Specific skin care regimens can help calm down rosacea. Wash your face with lukewarm water and apply a mild, fragrance-free cleaning solution with the tips of your fingers, without scrubbing. Pat water gently from your skin and apply all facial medication under make-up or sunscreen. Only use sunscreen that has a UVF of 15 or above, without any artificial fragrances. Avoid astringents or any type of exfoliant as they can irritate the face.
Don\'t give in to the temptation to purchase make-up that claims to stop redness, unless it is specifically mentions rosacea. Often, this type of make-up makes the skin worse - and the result can be a face even redder than before!
A Harvard University study found that a high percentage of people with rosacea recalled having 'blistering sunburns' at some time in their life. Another reason to slap on the sun cream!
Some people have also reported having 'steroid-induced rosacea', or symptoms that mimic rosacea following topical steroid use.

Laser Treatment for Rosacea
Dermatologists and other health professionals have used lasers to treat rosacea for about the last 25 years in the United States. There are two main types: intense pulsed light lasers and pulsed dyed lasers. While their long-term safety and efficacy has not been established, the majority of patients saw a positive result after just one treatment.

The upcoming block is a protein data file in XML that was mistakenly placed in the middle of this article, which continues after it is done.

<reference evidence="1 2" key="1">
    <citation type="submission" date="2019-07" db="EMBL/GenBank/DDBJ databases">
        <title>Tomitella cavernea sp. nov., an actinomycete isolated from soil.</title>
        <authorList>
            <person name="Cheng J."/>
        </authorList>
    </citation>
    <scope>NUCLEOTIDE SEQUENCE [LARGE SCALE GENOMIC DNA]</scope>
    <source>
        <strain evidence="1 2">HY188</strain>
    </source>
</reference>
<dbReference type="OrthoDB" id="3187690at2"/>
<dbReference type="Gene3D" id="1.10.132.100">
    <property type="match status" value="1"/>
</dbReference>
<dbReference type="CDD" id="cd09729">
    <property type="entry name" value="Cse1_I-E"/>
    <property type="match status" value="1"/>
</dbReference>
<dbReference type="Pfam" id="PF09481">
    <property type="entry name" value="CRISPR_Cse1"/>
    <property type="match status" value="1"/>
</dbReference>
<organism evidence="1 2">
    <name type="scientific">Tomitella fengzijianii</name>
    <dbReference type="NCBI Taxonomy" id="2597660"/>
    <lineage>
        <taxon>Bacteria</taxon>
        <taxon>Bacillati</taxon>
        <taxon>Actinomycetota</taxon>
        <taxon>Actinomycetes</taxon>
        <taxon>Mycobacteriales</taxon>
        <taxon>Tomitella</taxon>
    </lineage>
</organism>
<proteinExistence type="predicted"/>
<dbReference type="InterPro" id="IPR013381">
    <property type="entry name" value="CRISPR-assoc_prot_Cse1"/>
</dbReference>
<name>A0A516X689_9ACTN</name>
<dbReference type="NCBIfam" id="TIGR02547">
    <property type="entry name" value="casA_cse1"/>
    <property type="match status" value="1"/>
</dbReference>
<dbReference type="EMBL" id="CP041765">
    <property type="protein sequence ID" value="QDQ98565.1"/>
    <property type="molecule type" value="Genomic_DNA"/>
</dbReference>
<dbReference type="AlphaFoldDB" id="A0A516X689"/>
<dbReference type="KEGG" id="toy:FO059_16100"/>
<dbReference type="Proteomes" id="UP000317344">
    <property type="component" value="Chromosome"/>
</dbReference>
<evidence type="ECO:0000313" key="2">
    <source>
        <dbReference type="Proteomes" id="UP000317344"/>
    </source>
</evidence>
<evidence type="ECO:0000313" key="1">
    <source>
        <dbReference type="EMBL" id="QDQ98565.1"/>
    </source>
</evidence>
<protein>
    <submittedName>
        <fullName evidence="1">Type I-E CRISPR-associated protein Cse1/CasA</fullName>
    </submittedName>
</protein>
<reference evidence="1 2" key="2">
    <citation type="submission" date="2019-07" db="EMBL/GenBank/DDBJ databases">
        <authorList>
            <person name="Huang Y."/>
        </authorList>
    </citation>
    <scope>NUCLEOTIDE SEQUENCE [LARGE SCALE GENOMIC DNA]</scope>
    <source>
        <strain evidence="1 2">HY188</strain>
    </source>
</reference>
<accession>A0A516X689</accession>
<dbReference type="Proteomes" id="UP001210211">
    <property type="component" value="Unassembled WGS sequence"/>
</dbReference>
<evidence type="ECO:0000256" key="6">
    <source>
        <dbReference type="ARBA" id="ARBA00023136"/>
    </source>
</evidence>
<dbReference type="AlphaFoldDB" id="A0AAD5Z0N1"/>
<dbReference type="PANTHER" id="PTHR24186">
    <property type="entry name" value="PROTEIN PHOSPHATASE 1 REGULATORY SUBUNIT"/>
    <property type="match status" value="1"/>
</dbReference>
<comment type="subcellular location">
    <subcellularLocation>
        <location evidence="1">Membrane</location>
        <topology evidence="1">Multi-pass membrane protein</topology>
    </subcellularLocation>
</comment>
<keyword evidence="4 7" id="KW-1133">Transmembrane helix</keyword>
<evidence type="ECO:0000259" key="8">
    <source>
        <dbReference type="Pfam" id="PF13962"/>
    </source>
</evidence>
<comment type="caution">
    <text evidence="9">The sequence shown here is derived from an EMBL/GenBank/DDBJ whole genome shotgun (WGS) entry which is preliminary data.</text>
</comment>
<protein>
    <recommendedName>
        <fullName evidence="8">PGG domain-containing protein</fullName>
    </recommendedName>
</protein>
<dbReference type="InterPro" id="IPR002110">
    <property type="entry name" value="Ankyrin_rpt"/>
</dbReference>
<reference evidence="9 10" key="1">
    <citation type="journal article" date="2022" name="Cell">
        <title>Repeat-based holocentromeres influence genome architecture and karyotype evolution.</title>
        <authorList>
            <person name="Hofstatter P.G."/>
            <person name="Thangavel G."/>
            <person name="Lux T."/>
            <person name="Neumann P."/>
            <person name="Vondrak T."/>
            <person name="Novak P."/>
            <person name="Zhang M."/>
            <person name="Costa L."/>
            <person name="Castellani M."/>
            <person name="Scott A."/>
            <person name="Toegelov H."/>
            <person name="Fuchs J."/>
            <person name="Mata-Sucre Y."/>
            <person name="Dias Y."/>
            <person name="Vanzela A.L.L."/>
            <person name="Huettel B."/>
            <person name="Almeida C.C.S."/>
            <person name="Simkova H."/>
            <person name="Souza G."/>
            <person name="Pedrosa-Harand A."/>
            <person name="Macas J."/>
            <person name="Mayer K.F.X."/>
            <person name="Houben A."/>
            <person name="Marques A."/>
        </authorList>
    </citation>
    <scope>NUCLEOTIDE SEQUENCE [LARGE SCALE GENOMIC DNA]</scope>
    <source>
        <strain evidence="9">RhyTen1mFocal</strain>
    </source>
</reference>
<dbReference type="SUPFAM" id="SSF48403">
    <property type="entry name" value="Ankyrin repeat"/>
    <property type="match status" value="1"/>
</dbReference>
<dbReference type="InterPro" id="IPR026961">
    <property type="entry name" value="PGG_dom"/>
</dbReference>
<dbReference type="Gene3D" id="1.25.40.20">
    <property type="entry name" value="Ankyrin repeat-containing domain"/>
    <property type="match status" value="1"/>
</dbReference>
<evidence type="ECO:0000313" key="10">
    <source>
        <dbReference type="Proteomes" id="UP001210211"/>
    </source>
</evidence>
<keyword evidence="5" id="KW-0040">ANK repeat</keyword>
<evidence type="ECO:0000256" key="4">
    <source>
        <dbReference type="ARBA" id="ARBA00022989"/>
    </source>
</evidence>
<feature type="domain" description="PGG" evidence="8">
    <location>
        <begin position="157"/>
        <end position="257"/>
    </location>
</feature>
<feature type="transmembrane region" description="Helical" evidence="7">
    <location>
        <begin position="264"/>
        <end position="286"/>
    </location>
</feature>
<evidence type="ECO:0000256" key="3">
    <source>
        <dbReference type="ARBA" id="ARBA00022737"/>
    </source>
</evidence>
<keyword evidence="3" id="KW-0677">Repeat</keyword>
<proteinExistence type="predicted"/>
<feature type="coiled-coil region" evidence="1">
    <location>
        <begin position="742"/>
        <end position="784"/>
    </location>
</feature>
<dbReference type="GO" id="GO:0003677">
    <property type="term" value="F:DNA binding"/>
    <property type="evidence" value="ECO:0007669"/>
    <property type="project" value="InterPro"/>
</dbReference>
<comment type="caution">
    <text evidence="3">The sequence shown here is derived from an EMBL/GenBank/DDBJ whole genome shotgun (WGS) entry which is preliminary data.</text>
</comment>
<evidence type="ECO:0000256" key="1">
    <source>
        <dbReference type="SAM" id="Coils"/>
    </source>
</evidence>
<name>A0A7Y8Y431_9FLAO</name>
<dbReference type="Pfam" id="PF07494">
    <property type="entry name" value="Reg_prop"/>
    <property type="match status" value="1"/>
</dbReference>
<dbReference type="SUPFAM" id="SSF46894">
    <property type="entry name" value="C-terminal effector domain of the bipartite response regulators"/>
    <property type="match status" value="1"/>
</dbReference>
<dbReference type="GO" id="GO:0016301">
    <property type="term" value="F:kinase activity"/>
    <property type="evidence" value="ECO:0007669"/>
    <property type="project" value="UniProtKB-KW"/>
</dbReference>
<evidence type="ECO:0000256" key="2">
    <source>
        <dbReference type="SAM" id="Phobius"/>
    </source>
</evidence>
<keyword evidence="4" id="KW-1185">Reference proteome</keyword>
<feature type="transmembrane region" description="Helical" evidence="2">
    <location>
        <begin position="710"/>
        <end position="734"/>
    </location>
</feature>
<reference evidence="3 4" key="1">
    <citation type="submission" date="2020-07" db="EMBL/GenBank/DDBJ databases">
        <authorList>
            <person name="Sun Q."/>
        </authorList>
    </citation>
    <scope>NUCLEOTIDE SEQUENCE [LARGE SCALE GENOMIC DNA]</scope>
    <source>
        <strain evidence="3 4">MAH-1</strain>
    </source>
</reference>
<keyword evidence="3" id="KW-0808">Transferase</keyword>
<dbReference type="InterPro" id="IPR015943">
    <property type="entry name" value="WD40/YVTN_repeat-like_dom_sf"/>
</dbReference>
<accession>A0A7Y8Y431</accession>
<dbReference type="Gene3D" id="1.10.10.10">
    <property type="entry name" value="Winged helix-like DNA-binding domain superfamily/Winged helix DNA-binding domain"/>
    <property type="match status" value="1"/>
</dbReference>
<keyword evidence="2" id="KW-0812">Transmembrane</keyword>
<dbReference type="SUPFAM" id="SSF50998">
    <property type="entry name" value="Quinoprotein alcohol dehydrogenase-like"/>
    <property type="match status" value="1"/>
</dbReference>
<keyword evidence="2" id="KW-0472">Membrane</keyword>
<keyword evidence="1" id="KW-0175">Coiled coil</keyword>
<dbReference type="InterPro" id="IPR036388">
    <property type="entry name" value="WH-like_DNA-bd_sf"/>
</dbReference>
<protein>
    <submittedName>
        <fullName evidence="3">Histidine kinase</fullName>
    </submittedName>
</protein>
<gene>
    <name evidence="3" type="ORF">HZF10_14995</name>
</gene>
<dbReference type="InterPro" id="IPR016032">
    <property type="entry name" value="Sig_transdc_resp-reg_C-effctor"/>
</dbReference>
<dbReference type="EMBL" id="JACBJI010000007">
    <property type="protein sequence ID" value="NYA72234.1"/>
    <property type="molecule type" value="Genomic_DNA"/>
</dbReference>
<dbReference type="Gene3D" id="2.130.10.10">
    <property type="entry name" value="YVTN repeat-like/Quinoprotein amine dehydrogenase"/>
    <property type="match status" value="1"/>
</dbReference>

Lasers work by both reducing the skin\'s redness and by heating up blood vessels to such a degree that they disintegrate. While in the past laser therapy often resulted in brusing which lasted for two weeks or more, the result of new technology means this has been minimized.

Other lasers, namely the Co2 laser and erbium:YAG laser, are used to treat the thickening of the skin which can result in patients who have suffered from rosacea long-term. Other techniques to treat this are also possible, such as dermabrasion or simply cutting off the excess flesh with a surgical scalpel designed expressly for this purpose.

Emotional Effects
If you don\'t suffer from rosacea yourself, you may not think it\'s a big deal. After all, Santa has had a long and fulfilling career, despite his rosacea, and has maintained an annual presence on the international scene despite - or indeed, because of - his ruddy looks.

Yet a study conducted by the National Rosacea Society found that on average, roughly 70 percent of people with the condition reported low self-esteem as a result, and that 40 percent avoided social situations because of their red faces. So if you suffer from rosacea, it may be time to see your dermatologist - before it gets any worse...

The information in the article is not intended to substitute for the medical expertise and advice of your health care provider. We encourage you to discuss any decisions about treatment or care with an appropriate medical professional.
Sarah Matthews is a writer for Yodle, a business directory and online advertising company. Find a <a href=''> plastic surgeon</a> or more <a href=''> plastic surgey </a> articles at Yodle Consumer Guide.
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About the Author
Sarah Matthews is a writer for Yodle, a business directory and online advertising company. Find a plastic surgeon or more plastic surgey articles at Yodle Consumer Guide.